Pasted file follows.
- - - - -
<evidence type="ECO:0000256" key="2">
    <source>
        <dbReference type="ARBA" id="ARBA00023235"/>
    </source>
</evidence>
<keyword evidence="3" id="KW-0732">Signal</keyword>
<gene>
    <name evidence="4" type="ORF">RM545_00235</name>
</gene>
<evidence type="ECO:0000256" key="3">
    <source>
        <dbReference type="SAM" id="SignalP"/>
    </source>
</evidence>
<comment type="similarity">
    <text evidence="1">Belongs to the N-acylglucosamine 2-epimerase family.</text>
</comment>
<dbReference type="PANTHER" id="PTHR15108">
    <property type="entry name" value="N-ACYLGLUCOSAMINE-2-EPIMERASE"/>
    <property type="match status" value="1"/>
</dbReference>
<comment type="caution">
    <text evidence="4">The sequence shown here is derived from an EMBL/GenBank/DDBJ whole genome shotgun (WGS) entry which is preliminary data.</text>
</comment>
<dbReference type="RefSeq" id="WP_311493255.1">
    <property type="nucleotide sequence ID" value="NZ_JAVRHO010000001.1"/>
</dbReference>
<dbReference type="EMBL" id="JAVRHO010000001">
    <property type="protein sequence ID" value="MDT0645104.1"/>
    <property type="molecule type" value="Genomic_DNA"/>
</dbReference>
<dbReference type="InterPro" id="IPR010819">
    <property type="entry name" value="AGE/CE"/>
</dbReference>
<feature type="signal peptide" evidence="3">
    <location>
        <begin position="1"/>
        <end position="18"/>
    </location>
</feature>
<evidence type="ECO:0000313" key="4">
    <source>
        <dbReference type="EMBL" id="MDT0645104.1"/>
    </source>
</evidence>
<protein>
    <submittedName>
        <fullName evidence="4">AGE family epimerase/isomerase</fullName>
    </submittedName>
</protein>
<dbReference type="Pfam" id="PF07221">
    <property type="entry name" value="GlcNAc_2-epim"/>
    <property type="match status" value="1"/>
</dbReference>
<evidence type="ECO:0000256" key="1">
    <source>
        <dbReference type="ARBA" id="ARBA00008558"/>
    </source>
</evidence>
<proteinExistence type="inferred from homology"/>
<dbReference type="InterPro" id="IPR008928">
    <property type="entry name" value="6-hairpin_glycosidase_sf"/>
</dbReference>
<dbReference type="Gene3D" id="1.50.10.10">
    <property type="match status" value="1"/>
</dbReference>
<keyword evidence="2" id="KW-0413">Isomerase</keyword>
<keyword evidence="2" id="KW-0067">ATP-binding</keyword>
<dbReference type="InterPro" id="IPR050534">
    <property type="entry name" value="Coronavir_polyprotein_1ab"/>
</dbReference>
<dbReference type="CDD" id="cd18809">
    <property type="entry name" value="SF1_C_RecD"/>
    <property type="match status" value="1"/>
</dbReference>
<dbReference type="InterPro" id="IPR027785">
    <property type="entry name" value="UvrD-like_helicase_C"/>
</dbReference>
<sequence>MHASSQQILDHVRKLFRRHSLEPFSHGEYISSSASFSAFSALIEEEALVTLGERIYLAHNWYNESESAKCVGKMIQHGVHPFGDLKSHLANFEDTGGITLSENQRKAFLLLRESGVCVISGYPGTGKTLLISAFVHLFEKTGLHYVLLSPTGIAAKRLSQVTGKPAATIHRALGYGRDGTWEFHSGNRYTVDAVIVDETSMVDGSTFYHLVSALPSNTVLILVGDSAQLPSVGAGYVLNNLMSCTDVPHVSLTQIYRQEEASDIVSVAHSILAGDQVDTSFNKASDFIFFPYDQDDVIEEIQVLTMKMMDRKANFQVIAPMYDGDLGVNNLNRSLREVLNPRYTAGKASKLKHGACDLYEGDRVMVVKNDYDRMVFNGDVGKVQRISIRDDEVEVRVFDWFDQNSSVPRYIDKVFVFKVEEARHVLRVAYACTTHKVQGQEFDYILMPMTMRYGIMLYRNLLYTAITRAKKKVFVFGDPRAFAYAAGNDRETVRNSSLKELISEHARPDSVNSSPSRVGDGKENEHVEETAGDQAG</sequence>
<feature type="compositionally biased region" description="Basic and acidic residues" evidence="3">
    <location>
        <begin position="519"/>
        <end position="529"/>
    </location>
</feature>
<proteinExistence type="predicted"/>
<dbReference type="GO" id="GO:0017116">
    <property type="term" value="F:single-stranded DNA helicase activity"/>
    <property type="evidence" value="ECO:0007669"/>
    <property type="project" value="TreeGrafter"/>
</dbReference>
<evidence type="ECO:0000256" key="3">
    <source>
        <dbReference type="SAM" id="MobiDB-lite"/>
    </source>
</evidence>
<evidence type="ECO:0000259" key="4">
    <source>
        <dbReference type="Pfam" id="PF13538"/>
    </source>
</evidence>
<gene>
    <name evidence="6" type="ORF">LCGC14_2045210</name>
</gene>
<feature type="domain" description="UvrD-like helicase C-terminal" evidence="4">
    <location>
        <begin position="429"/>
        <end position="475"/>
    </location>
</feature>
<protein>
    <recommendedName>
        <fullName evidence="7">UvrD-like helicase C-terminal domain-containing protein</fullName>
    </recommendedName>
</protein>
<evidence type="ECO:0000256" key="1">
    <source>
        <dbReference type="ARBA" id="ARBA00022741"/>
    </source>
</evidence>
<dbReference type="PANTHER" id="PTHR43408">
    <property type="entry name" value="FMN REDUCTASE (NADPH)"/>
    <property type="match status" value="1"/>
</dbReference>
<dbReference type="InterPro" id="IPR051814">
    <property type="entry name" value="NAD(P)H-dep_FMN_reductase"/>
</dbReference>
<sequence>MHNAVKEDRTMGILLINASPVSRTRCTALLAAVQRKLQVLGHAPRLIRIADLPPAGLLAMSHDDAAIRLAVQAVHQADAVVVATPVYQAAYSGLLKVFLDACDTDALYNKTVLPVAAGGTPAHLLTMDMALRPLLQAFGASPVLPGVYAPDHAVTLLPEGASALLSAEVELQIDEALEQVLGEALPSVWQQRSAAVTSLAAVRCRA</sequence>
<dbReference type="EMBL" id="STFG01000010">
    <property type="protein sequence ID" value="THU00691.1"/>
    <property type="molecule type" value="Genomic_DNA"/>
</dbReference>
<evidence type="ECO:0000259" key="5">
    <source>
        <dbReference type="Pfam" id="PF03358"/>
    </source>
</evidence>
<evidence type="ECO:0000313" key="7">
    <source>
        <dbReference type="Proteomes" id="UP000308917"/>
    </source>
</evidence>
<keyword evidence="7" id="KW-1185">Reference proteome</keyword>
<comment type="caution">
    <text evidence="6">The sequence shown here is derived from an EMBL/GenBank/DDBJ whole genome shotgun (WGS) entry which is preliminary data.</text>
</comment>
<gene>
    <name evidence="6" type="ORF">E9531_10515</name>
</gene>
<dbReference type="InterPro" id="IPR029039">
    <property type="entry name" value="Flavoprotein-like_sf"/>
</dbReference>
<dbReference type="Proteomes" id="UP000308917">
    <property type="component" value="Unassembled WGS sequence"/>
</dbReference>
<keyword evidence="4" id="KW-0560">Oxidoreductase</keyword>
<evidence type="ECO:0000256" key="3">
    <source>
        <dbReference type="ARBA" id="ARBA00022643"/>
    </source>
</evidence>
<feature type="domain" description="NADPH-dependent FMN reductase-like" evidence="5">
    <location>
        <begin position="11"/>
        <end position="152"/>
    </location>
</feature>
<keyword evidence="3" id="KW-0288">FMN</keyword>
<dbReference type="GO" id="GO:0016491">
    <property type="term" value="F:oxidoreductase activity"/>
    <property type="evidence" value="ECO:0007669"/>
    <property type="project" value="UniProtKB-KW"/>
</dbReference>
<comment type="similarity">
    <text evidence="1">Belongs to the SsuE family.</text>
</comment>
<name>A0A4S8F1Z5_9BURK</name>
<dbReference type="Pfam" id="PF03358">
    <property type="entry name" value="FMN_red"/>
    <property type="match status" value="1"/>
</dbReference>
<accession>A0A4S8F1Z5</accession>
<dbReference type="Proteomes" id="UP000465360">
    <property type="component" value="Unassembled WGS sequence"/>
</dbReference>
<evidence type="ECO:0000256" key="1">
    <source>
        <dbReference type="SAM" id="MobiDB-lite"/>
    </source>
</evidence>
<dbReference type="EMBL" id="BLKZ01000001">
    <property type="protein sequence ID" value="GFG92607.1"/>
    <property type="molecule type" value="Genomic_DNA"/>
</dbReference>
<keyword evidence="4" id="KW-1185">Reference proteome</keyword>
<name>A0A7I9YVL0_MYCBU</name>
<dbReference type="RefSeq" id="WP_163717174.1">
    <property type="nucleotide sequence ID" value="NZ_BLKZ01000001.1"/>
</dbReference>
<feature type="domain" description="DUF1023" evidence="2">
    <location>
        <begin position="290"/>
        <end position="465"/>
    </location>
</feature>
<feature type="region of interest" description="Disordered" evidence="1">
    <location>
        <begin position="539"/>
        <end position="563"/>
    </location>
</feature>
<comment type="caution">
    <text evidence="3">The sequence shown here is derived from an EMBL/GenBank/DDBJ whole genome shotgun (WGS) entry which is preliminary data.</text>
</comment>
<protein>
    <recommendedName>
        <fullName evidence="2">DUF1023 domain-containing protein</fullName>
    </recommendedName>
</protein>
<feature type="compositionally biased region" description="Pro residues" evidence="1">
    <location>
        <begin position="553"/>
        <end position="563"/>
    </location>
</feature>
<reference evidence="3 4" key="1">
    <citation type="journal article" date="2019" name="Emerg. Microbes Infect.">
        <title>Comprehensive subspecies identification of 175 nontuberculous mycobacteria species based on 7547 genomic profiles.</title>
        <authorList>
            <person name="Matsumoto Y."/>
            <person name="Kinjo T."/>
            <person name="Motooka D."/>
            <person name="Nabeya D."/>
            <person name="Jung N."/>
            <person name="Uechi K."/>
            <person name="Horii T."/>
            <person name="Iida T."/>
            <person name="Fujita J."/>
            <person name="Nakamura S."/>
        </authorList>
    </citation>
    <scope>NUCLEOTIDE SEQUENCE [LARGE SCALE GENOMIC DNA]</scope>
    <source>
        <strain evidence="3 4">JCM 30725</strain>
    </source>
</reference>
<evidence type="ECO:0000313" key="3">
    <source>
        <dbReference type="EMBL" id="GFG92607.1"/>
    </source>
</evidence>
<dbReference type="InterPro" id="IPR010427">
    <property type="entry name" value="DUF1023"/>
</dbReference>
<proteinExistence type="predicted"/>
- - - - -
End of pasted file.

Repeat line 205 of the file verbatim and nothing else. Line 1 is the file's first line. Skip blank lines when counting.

</feature>